The dream of owning a house was put on hold for many people throughout the years. Rising prices , scarcity of houses , the struggle to pay high rent while at the same time save for a deposit. Furthermore the Central Bank macroprudential rules requires first-time buyers to save at least a cash deposit equivalent to 10% of the value of the home they want to buy, while mortgage borrowing is capped at 3.5x their combined gross annual income. But the good news is there is light at the end of the tunnel. From 7 July, the Government of Ireland’s Housing for All housing policy now offers its ‘First Home’ Shared Equity Scheme to open up the housing market to first-time buyers, giving support through different financial options to get them started. Not just couples but individuals too can apply for the scheme, and while a 10% minimum deposit is required, this
may include contribution from the Help to Buy scheme.
First Home, a new shared equity scheme for first-time buyers that is expected to fund the purchase of up to 8,000 homes over four years.
Under the scheme, part of the purchase price will be provided to buyers to add to their deposit and mortgage, with the state paying up to 30% of the cost of the new home in return for an equivalent stake in the property.
Through the scheme, the support provided will take the form of a percentage equity stake (share of the ownership) in the home equal to the difference between the open market value of the property and the price paid by the purchaser.
The scheme aims to help people secure a home by providing part of the purchase price of the dwelling in return for a minority equity stake. The scheme is open to first-time buyers of newly built houses and apartments. The scheme is open to first-time buyers of newly built houses and apartments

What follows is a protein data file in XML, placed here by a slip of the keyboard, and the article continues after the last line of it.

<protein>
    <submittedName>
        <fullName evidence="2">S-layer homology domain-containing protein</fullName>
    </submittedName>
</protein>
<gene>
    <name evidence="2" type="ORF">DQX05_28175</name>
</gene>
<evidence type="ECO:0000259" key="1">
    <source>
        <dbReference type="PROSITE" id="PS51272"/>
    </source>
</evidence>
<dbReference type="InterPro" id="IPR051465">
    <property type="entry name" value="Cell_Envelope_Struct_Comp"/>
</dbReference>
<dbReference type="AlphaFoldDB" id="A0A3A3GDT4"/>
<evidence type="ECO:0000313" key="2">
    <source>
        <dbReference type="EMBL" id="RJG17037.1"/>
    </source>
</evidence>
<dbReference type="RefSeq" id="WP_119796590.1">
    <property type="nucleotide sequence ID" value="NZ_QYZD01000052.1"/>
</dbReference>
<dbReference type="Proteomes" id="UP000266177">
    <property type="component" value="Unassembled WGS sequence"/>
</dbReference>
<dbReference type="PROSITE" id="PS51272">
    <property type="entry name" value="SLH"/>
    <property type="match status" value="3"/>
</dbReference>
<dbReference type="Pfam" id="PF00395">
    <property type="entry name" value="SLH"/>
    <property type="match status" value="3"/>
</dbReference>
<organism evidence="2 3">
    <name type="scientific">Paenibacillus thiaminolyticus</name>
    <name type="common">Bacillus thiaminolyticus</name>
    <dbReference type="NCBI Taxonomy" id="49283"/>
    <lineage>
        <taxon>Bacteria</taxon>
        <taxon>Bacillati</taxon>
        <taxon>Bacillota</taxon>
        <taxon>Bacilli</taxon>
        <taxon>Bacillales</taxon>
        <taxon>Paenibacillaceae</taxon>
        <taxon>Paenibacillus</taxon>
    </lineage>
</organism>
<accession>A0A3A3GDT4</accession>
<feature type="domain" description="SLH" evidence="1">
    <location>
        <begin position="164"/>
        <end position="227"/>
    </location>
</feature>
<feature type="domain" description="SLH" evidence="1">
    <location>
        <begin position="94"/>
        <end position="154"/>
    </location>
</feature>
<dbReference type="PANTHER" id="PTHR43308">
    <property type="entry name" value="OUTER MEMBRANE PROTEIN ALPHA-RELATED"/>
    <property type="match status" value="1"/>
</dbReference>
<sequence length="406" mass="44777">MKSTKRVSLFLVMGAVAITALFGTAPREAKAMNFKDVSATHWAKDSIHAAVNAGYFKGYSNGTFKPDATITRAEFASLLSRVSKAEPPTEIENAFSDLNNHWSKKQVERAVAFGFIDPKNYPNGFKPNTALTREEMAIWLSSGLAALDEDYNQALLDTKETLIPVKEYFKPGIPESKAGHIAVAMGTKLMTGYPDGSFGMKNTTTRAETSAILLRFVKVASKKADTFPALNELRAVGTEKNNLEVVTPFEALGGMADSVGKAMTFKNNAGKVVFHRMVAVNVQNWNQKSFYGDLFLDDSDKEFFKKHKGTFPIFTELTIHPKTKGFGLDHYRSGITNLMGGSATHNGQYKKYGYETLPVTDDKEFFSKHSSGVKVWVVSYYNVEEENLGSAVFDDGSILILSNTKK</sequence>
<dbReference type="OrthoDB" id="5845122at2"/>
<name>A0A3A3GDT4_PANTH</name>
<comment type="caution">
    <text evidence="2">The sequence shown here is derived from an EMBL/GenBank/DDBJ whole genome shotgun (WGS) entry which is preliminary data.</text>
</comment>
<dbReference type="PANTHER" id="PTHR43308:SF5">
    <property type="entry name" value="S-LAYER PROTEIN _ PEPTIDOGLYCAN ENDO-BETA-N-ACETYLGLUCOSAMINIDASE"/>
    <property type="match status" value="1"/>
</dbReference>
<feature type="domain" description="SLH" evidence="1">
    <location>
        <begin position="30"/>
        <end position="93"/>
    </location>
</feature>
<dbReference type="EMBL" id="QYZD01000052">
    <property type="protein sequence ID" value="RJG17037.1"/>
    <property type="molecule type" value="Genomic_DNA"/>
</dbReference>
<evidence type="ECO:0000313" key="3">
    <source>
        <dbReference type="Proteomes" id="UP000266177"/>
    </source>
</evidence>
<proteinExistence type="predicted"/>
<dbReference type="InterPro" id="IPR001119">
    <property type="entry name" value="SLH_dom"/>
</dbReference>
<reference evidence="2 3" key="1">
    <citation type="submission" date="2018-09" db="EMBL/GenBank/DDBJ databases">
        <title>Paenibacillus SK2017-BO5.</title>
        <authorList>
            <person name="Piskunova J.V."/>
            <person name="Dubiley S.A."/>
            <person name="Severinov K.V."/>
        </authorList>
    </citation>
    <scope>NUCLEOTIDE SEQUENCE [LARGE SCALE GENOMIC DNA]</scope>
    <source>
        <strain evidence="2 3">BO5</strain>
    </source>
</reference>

If, for example, the cost of building your new home is €320,000, and you have a 10% deposit
and a household income of €70,000 but your approved mortgage amount falls short at
€245,000, the Shared Equity Scheme will bridge the €43,000 gap. All you need to do is apply
for the ‘First Home’ Shared Equity Scheme when you apply for a mortgage.
For full details on this and to learn all the ways the Government is planning to solve the
housing crisis (from helping people out of homelessness and supporting low-income families
to amending the ‘Fair Deal’ scheme), go to www.gov.ie/housingforall.
During years 0-5, no interest is payable on the loan. From years six to 15, an interest rate, described as a service charge, of 1.75% will apply. From years 16 to 29 an interest rate of 2.15% will apply. Unlike a typical mortgage however, the repayments are interest only, i.e no capital repayments are required.
Home owners will have the option of paying this charge each year or deferring the payment until the property is sold
The First Home Scheme will provide a means for many first time buyers to get a step on the property ladder. There will be increased demand for new homes as the scheme only applies to new builds. Will this drive up the price of new builds? Will the supply of new builds be able to keep up with demand? The first home scheme is certainly a welcome move by the government to help first time buyers. But should it really be limited to new builds? Just imagine if this scheme were to be extended to the second hand market. Would it not create a more balanced market? not to mind to mention helping Ireland make use of derelict properties
At DNG Galvin we understand how challenging it is for buyers to find a home. We have a database of registered buyers looking to buy a property. When we list a new property it gets automatically emailed out to applicants on our database before going on the website.
If you would like to find out about new listings before they are advertised in the market register your details here
Majella Galvin on Wednesday, July 13, 2022 in Blog